• Shop around and compare quotes. It only takes a few minutes and is the best way to make sure you're getting the best price available for you.
  • Increase your voluntary excess if you can afford to. This is how much you pay towards any claims you make. Generally, the higher your excess amount, the lower your insurance costs are.
  • Choose optional extras carefully. Each add-on increases the overall cost of your insurance. So, if there are any you don't think you'll need, leave them off. For example, if you don't plan on carrying any passengers on your Suzuki motorbike, you probably don't need pillion cover.
  • Pay annually instead of monthly if you can. When you pay monthly, insurers add interest to the price. So, it almost always works out cheaper to pay annually.
  • Build your no-claims bonus (NCB). Insurers offer a discount if you've got an NCB. The bigger your NCB, the bigger your discount could be.

What levels of insurance are available for my Suzuki motorbike?

There are 3 levels of insurance to choose from:

  • Third-party insurance is the minimum level required to ride a motorbike in the UK. It costs £5722 on average. It covers injury to other people and damage to their property following an accident that was deemed your fault. It doesn't cover repairs or replacements if your Suzuki motorbike is damaged or stolen.
  • Third-party, fire and theft includes everything covered by third-party insurance, plus cover for your motorbike if it's stolen or damaged by fire. This level costs £4512 on average.
  • Comprehensive insurance is the highest level of insurance you can get. It covers repairs and replacements for your motorbike following an accident, as well as cover for other people and their property. Comprehensive insurance is normally the cheapest level, despite offering the most cover. It has an average cost of £3202.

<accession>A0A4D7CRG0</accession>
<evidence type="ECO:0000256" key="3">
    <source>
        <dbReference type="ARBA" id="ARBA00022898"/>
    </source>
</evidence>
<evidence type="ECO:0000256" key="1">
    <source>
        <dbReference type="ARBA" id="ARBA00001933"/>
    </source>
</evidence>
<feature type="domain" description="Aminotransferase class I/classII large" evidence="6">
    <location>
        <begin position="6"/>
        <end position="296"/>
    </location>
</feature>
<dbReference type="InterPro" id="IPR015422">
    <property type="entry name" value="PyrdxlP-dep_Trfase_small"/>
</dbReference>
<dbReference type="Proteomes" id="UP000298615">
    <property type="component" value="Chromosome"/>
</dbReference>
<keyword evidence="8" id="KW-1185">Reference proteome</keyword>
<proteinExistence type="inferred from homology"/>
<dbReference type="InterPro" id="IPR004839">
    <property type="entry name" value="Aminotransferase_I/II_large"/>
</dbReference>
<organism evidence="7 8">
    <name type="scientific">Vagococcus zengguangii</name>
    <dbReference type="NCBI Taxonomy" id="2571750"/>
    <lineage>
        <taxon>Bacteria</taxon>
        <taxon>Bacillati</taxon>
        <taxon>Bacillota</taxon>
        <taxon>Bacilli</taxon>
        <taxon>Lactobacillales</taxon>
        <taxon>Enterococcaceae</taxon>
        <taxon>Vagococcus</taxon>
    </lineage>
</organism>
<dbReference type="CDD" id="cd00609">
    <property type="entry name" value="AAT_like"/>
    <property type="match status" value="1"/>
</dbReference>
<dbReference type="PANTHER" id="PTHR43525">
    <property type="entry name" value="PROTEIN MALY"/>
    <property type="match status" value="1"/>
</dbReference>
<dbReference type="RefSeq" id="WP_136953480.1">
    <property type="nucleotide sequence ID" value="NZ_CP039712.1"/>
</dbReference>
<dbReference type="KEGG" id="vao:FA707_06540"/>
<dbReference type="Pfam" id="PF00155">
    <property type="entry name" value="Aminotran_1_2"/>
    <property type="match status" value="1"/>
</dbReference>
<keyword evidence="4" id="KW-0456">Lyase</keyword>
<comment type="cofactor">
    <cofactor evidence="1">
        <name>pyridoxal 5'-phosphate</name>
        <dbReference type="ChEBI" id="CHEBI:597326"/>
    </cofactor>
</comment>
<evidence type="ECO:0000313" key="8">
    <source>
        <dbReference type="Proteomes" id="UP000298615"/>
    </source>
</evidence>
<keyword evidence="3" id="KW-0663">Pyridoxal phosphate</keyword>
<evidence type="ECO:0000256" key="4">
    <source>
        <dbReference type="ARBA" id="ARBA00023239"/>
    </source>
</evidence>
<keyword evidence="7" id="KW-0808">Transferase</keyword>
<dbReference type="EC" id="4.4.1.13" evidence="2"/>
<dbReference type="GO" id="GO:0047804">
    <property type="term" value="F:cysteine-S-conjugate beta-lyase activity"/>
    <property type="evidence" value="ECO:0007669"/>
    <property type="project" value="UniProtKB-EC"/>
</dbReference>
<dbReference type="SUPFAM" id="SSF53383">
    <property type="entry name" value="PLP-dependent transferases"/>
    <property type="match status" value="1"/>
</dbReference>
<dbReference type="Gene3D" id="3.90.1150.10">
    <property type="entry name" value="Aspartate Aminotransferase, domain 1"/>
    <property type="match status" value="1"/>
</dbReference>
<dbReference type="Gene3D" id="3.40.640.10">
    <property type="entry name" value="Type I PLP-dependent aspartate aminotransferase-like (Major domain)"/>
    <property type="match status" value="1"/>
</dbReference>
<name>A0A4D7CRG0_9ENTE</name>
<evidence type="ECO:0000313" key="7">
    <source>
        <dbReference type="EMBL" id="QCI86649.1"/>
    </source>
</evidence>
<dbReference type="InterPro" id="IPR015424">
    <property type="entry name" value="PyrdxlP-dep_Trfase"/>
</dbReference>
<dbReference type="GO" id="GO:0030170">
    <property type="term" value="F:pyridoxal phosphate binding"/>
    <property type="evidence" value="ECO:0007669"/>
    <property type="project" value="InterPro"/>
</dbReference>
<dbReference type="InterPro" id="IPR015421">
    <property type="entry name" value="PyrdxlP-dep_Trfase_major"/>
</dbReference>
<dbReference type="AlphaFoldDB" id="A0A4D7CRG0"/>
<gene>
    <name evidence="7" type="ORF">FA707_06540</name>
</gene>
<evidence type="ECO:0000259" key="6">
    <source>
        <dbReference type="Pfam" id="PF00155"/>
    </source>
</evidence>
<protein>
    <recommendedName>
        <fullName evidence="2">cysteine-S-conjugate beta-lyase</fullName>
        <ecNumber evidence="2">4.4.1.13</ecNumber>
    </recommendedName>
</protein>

2Based on Confused.com data June 2023

What are the classes of use for motorbike insurance?

There are 4 classes of use:

  • Social, domestic and pleasure (SDP or SD&P). You should choose this class if you only use your Suzuki motorbike for personal trips. This can include days out or taking a motorbike test. Motorbike insurance for SD&P use costs £2853 on average.
  • Social and commuting (SDPC) covers social use as well as commuting to a single, permanent place of work. It also covers you if you ride your motorbike to a bus or train station to use public transport as part of your commute. A social and commuting policy costs an average of £3783.
  • Class 1 business use covers riders who use their motorbike to travel to different places as part of their job. This includes going to meet clients or suppliers and riding to different parts of the country for work. Class 1 business use for a single rider costs £5443. Business use for you and a named rider is slightly more expensive, with an average cost of £8193.